Parkinson’s Disease: The Hidden Symptoms
Most people are aware of at least some of the “symptoms” of Parkinson’s disease including
- Tremor at rest
- Muscle Rigidity
- Gait and Balance Problems including small steps and freezing in place
- Bradykinesia or slow movements
The symptoms listed above are the motor symptoms of Parkinson’s Disease and are frequently noticed by both the patient and family.
However, there are other non-motor symptoms that can be equally distressing including
- Craniofacial features such as masked or expressionless facial features, drooling, anosmia or loss of smell, hypophonia or weak voice, dysarthria or trouble coordinating the muscles used to speak, and dysphagia or difficulty swallowing
- Sensory features including parasthesia or numbness and pain
- Autonomic features such as urinary retention and/or incontinence, constipation, sexual dysfuntion
- Neuropsychiatric features including depression, anxiety, apathy, dementia, and psychosis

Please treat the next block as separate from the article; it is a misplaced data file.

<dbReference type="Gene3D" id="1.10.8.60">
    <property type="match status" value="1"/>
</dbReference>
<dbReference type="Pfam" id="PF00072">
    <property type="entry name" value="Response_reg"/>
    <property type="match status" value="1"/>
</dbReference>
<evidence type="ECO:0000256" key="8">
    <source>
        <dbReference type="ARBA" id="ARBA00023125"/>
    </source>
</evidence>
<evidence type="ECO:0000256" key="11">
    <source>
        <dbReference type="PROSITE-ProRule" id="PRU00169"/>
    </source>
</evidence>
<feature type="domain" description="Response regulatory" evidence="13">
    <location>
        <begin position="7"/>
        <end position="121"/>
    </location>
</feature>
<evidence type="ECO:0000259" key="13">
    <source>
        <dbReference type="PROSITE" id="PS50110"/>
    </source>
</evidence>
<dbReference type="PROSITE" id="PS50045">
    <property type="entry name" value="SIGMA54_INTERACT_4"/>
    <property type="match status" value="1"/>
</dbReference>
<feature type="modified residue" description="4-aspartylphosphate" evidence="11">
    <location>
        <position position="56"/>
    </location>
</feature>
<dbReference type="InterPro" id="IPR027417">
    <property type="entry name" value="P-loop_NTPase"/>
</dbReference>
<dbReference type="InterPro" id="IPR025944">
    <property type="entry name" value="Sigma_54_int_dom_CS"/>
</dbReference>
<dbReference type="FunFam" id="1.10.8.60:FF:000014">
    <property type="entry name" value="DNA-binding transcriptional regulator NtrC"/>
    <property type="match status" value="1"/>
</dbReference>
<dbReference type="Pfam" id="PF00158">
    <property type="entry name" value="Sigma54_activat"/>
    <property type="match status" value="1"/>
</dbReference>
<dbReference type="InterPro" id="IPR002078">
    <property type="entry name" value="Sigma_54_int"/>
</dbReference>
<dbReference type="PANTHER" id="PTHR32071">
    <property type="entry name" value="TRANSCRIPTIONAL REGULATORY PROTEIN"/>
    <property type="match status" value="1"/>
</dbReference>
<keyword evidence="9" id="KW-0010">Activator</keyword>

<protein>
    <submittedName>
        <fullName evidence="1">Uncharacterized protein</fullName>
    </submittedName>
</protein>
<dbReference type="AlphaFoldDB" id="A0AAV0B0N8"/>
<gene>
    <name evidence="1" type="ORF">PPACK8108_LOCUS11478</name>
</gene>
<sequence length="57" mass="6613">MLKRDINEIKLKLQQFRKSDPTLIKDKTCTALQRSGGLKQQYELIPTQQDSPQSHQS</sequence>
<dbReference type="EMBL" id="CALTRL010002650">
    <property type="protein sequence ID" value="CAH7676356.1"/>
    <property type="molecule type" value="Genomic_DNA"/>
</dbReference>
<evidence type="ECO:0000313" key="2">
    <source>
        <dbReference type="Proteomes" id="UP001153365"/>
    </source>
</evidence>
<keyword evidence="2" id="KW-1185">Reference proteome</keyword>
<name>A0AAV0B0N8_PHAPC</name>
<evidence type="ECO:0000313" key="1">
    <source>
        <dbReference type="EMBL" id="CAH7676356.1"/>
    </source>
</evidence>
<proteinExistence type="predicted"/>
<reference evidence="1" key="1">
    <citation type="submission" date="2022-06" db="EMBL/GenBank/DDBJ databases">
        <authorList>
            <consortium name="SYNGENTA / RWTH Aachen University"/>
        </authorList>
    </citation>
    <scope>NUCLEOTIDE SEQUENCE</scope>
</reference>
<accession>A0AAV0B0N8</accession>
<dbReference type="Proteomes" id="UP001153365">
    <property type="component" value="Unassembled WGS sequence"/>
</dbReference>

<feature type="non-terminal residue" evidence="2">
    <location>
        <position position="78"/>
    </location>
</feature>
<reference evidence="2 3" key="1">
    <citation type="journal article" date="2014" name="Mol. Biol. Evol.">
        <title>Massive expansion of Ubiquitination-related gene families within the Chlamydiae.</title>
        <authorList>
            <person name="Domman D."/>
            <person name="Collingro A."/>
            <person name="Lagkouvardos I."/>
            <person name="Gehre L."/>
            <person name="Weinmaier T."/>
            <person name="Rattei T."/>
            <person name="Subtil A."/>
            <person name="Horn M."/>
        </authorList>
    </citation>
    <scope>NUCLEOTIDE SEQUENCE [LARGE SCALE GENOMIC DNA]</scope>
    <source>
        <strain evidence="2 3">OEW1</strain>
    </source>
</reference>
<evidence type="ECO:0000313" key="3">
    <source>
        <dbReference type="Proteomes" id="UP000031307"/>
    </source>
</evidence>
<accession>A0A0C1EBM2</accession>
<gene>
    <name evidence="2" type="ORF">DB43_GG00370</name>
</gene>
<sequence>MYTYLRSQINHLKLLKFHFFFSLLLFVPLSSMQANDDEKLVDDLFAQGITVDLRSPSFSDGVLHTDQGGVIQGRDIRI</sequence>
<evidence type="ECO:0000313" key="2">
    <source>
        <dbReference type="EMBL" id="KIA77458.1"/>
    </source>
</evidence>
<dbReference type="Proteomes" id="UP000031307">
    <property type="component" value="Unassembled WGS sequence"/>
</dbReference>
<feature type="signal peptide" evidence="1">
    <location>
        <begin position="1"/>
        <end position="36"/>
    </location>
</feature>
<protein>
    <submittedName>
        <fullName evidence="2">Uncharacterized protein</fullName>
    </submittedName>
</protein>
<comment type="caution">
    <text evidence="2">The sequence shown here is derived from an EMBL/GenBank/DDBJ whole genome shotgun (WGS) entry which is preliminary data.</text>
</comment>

- Others such as fatigue, sleep disturbance, loss of blink reflex, and dry skin
Parkinson’s Disease typically presents between ages 60-70 but can occur much sooner. Also, medications such as metoclopramide (Reglan), prochlorperazine (Compazine), risperidone (Risperdal), and olanzapine (Zyprexa) can also cause Parkinson-like symptoms. This is known as secondary Parkinsonism and often the symptoms will resolve when the (secondary) cause is removed.
Treatment of Parkinson’s Disease typically focus on symptom management.
Dementia – 80% of Parkinson’s Disease patients will develop dementia. Drugs used to treat the motor symptoms of the disease may actually worsen the dementia by causing delirium or increased confusion. Often the treatment is to find a balance between control of the motor symptoms and limiting these side effects
Psychosis – nearly half of all Parkinson’s patients will have episodes or psychosis. Again, reducing the dose of drugs used to treat the motor symptoms will often resolve the psychosis. Antipsychotic drugs such as haloperidol (Haldol) and risperidone (Risperdal) should be avoided. The only antipsychotic drug that may be used in low doses is quetiapine (Seroquel)
Mood Disturbances – depression and anxiety are common in Parkinson’s disease and may significantly reduce the quality of life for both patients and caregivers. Treatment with antidepressants is often needed for an extended duration (late-life depression)
Source: Fernandez HH. Updates in the Medical Management of Parkinson Disease. Clev ClinicJ Med Jan. 2012:79(1):28-35.